Wilmington native heads Sixers’ owner’s workforce
CAMDEN, N.J. – Elizabeth Schepp-Berman is used to taking on new challenges in her career of human relations posts at C-suites across a variety of industries, but even she was surprised by how much 2020 has tested corporate America.
Schepp-Berman took over in January as chief human relations officer of Harris Blitzer Sports & Entertainment (HBSE), the parent company to the NBA’s Philadelphia 76ers, G-League’s Delaware Blue Coats and NHL’s New Jersey Devils as well as the Prudential Center, home to the Devils.
A Brandywine High School grad, Schepp-Berman’s first job was at the Hotel du Pont in Wilmington, an experience that shaped her desire to earn a degree in hospitality administration. Upon graduation, however, her work at a New York City restaurant group quickly took her on a different career path.
“Oddly, I became the person on the restaurant team that handled all the employee relations,” she said of the unionized staff. “I think from a young age, I just valued getting to know people for people and really working side-by-side with each other.”
She eventually worked her way to the restaurant group’s corporate office to manage its recruitment, and at the encouragement of her then-boss, Schepp-Berman made the move to Macy’s as a human resources manager.
“If you’re not a little bit nervous every time you start a new job, you’re probably not challenging yourself enough,” she said.
It was the start of a nearly 20-year HR career that has included time at established brands like Nike, Estee Lauder, Old Navy and Cole Haan as well as the upstart music streaming company Vevo, managing workforces ranging from a few hundred employees to more than 30,000 worldwide.
“My career is all tied to consumer product and experience-facing business,” she said. “The restaurant that I managed was on Rockefeller Center and especially at Christmastime people came from all around the world to see the Rockefeller ice skating rink, the Christmas tree, and have a meal with their family. That’s an experience that they were looking for.”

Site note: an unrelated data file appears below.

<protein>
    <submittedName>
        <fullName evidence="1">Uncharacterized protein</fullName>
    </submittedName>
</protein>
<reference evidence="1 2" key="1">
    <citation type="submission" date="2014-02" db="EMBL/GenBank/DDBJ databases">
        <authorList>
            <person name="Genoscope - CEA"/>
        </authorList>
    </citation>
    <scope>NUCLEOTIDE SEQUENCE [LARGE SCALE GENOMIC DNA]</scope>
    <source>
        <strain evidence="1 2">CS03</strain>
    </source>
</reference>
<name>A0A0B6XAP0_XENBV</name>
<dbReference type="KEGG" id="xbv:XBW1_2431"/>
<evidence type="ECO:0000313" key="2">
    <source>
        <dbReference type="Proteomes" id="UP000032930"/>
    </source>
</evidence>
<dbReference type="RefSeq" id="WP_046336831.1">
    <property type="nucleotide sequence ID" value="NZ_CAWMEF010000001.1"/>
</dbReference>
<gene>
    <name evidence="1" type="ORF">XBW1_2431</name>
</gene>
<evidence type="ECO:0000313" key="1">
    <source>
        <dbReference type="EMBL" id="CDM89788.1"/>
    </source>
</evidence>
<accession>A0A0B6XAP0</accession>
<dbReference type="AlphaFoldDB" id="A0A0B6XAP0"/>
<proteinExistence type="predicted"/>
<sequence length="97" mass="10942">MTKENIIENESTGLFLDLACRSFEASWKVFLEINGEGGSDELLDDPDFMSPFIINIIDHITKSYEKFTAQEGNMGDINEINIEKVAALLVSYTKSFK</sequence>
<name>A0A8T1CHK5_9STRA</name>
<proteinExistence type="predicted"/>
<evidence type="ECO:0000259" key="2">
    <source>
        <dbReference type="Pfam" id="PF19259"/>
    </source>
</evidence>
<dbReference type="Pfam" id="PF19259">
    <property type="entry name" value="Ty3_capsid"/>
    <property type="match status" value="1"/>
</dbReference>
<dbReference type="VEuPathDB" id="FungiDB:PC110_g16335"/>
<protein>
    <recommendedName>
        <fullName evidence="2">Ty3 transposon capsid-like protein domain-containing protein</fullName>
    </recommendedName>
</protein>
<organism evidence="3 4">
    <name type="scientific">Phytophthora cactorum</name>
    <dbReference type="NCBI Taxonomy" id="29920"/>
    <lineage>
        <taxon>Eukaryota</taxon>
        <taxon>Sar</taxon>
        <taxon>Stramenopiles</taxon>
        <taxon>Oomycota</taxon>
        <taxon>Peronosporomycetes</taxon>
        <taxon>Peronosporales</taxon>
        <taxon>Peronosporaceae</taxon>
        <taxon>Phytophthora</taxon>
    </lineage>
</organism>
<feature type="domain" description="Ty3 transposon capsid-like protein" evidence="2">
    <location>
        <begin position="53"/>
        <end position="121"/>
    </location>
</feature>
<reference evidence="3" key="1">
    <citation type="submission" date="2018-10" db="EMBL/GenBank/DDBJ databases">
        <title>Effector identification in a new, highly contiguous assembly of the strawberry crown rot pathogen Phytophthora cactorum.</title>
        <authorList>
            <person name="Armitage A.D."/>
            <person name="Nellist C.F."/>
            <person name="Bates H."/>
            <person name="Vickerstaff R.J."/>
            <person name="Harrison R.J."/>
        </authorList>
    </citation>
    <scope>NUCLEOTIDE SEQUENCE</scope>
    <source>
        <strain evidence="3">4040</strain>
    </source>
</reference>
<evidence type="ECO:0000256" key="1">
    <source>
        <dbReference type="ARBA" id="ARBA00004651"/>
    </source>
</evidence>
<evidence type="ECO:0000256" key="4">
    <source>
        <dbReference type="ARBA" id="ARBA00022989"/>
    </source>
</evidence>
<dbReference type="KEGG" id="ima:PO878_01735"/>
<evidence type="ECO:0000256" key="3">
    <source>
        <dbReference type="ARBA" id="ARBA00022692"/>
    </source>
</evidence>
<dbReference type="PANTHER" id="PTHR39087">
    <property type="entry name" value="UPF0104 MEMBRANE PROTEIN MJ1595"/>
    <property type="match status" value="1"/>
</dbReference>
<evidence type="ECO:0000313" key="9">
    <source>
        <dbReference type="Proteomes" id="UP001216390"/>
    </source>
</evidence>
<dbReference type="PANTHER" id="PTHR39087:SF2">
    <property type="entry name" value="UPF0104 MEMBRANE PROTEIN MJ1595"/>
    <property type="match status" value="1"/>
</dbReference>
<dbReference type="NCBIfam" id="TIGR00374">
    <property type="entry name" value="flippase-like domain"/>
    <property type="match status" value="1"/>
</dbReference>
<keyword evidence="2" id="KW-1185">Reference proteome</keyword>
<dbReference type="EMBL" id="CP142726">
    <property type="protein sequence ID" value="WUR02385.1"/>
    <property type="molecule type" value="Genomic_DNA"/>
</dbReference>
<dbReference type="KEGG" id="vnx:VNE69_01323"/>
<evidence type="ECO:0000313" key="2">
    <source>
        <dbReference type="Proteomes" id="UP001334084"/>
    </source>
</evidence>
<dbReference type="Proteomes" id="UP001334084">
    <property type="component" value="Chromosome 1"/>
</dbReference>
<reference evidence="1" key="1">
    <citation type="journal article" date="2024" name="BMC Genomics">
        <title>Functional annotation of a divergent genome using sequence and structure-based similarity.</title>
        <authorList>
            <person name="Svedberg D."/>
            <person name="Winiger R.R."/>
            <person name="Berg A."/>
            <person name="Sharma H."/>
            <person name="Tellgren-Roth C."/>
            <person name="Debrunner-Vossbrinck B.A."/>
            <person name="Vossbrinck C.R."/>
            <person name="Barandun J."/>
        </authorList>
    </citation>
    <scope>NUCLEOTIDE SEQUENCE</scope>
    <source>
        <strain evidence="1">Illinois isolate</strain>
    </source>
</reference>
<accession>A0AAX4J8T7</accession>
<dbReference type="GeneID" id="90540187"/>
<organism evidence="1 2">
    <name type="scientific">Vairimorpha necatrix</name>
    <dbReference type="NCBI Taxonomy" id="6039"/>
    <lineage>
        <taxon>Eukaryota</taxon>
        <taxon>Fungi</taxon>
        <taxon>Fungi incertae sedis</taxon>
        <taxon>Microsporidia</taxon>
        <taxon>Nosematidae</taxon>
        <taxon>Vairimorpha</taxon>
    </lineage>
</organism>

As a Wilmington native, Schepp-Berman said that she grew up a Sixers fan and when she received a cold call request to apply for the HBSE opening she saw it as another opportunity she couldn’t turn down. After accepting the job, Schepp-Berman only got to acclimate to her latest role for about eight weeks before the COVID-19 pandemic forced her to transition her work to home.
“We never stopped communicating and taking care of our staff,” Schepp-Berman said of the roughly 2,000 employees HBSE employs when its sports are in-season.
The company kept paying hourly employees, including those who would staff the Prudential Center, despite the NHL prohibiting fans from attending games at the conclusion of the 2019-20 season.
Schepp-Berman has also played a key role in HBSE’s commitment to fostering diversity within its workforce this year. Although attention of racial equity has been heightened amid the summer’s unrest in cities nationwide, Schepp-Berman said that inclusion was a topic raised before she was hired.
“It was an actual focus of my interview process,” she said, noting that executives asked how she would help ensure HBSE was representative of the diversity of the communities it serves. “Inclusion means everyone is provided an equal opportunity to produce at a business while being their true self. You’re recognized and valued for the different perspectives that you bring every day.”
In September, HBSE appointed David Gould as its chief diversity and impact officer, joining a number of companies that have created such roles in their ranks this year to help manage diversity efforts. Aside from the internal company responsibilities, Gould will also oversee HBSE’s $10 million commitment over the next five years to drive action and invest in the cities where its teams live, work, play and perform.
“As a sports team, we have an ability to influence broadly, from our communities to our governments,” Schepp-Berman said. “We’re really in a place where I would say that we have the ability to use our voice and really ignite dialogue, internally and externally, to enact change.”
By Jacob Owens